Watch this 911 basketcase get resurrected in a home garage
Ever discover a show you like and realize there are three seasons available to binge on Netflix? If you’re not familiar with Tom Perazzo’s 1974 Porsche 911, then you might want to grab some popcorn and settle in for a watch session. Perazzo has chronicled the build of his 1974 911 on YouTube in more than 150 videos, and he’s nearly done. If you’ve got some time to kill and want to be inspired by some serious dedication and craftsmanship, give his channel a watch.
We first learned about Tom’s project back in 2018, when the 911 was just getting underway. We introduced our readers to the build and would check in every few months to see the progress. Tom recently got in touch to let us know that the car was road-worthy, so we met him in Los Angeles for a quick look at the car. It was nothing like the pile of panels he started with three years ago.
The car began as a $4000 shell, and Perazzo went to great lengths to not only restore but improve upon the car, all while sticking to a modest budget. Knowing that the stripped shell of the car would never be original again, he felt free to make some creative changes along the way, taking his time to scrounge for used, aftermarket, and cast-off parts to build a fun weekend car for much less than it would cost to source a complete, ready-to-drive 911.
The list of modifications is long, but the basics are that Perazzo backdated his 1974 911 to look like a 1973 RS. The front end now wears a long hood so it resembles a 1973 model with cleaner bumpers. The rear fenders received the flares from an RS, and he stiffened the chassis considerably. In the rear, dimple-die reinforced braces are ready for coilovers and the rear suspension mounting points have been relocated. The evidence for all of these tweaks is plain to see, as there’s no rear seat to cover the work. In the front, reinforcements for an upcoming X-brace are visible, along with the hundred or so inch-long stitch welds that make the front of the car much more solid. Of course, there’s also the roll cage that gives Perazzo a harness bar. It features a removable door bar that will offer up even more rigidity.
Perazzo’s car was made from a hodgepodge of different donor 911s, and their origin was kept an open secret by leaving a circle of each panel’s original color intact. Each of those circles is in an inconspicuous place: in the door jamb, on the inside of each door where it will eventually be covered with upholstery, and on the underside of the hood and decklid.
The vast majority of the work was done by Perazzo himself in his home garage on evenings and weekends. One of the few tasks he didn’t complete himself was the application of the Bahama Yellow paint. He was a little rusty with a spray gun, having been years since he last painted a car, so he wasn’t totally familiar with the newest paint products. “I definitely kept learning,” Perazzo said, as he found his way around the latest paint processes and managed a solid job spraying the engine bay and dash. He had a friend spray the exterior. He is still up in the air about how to finish the bumpers, but they’ll likely get painted to match. As you can see from the photos, the car is still not 100 percent complete. It needs door glass, carpet, some sound deadening, door skins, and the aforementioned paint, but it’s on the road, and Perazzo didn’t need much prodding to hop in and meet us for a quick look at the car. In fact, he was so eager to get the car road-worthy that it’s currently powered by a four-cylinder engine from a Porsche 912. The car will eventually be powered by a 3.2-liter six-cylinder, but that engine still needs some wrenching before it’s ready for prime time.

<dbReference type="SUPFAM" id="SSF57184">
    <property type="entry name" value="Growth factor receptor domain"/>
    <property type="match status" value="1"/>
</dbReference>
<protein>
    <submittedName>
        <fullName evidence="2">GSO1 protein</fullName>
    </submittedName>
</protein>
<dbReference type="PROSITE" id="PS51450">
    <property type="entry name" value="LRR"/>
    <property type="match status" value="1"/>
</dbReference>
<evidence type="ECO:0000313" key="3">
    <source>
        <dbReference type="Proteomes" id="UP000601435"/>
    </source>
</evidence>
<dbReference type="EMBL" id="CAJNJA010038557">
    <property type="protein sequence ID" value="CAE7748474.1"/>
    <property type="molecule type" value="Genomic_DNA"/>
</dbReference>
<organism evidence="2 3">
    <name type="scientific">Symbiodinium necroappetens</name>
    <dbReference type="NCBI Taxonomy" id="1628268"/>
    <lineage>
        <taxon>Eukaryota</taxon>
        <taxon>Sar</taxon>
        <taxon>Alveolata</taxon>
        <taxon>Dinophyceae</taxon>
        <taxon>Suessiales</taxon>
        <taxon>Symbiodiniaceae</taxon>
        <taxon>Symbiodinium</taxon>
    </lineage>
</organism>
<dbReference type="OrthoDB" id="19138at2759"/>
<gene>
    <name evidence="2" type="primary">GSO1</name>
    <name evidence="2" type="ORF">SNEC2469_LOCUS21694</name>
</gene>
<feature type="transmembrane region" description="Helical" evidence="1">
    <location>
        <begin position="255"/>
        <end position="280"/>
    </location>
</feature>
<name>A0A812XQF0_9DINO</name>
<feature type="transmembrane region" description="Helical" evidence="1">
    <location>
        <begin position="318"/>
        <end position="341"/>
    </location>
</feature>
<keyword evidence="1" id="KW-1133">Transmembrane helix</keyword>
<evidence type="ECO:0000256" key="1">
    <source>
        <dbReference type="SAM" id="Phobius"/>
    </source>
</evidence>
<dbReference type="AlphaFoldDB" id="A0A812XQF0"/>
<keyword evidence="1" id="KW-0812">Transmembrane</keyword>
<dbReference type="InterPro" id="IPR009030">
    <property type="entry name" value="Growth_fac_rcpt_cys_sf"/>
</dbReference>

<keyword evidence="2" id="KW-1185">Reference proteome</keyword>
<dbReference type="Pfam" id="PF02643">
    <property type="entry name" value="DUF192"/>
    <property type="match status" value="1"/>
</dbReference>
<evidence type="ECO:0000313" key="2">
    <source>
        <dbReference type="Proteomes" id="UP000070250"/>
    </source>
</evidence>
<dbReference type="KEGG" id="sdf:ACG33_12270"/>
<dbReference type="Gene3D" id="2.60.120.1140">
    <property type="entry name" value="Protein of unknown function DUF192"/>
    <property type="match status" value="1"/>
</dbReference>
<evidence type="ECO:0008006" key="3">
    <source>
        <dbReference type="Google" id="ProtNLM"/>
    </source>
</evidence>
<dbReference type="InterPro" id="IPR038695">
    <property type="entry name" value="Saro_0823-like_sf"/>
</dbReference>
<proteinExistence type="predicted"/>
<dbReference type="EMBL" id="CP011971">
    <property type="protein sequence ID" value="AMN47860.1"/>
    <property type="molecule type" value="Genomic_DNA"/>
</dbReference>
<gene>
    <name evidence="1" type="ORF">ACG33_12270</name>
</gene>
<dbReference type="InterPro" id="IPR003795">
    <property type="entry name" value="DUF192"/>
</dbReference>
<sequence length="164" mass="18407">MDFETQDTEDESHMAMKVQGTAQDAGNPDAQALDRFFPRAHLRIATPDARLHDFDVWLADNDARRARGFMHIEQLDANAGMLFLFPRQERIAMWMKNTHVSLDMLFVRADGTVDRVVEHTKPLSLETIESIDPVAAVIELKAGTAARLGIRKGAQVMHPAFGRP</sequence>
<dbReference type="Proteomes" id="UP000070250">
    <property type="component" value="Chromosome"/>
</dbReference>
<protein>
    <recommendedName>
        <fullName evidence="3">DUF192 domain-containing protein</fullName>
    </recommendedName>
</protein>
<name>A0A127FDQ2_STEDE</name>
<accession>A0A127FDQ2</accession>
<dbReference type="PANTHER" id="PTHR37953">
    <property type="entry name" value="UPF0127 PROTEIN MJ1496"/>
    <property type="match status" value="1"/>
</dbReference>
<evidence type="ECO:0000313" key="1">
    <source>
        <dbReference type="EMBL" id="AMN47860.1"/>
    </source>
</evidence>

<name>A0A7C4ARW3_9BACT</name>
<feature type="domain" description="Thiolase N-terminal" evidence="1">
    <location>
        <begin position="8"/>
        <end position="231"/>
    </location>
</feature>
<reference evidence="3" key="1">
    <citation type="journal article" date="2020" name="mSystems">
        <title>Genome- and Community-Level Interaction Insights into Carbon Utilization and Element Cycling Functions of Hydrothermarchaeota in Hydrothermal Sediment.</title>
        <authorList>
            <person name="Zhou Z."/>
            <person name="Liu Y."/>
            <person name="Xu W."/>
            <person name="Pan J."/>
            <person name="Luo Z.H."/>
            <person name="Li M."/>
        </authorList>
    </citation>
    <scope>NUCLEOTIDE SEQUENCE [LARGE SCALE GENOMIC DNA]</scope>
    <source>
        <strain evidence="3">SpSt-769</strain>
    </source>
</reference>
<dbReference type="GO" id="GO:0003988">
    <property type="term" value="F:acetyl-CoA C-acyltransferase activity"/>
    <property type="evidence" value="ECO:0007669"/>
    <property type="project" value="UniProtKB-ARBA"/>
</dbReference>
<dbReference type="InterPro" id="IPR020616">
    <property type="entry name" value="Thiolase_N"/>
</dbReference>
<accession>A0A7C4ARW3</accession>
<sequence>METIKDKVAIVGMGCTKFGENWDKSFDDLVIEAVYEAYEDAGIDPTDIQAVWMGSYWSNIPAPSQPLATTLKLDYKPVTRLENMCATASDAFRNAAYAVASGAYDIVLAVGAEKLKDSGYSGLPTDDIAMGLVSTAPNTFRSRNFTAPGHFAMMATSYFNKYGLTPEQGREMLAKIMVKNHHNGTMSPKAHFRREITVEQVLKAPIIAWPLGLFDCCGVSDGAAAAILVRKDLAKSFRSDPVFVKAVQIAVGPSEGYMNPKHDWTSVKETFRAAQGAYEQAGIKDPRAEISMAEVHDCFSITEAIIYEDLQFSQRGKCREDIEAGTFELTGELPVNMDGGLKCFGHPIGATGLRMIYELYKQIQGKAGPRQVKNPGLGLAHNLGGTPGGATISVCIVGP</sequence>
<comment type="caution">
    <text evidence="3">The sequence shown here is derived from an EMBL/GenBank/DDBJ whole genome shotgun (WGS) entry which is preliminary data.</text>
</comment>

This isn’t Perazzo’s first rodeo, having a 356 restoration under his belt as well, so we asked him if he had any advice to pass along. “It certainly takes longer than you anticipate.” Perazzo answered, noting that he wound up spending just a bit more time and effort in order to get a better result than simply “good enough.” He admits that part of it was part of the “While I’m here” mentality of going the extra mile knowing that it will be much harder to go back and change things once the car is all together. Perazzo’s budget, which he set out more than three years ago, was $10,000. He admits that he missed it, but all told he has just $12,500 invested in his beautiful Porsche so far (not including that upcoming 3.2-liter flat-six). You don’t even have to be familiar with vintage 911 prices to see how much sweat equity has paid off.
If you’re in need of some inspiration to take on your own project or learn some tips on DIY bodywork and fabrication, Perazzo’s 911 restoration videos offer up hours of great content. If you start watching now, the car may all be one color by the time you’re caught up.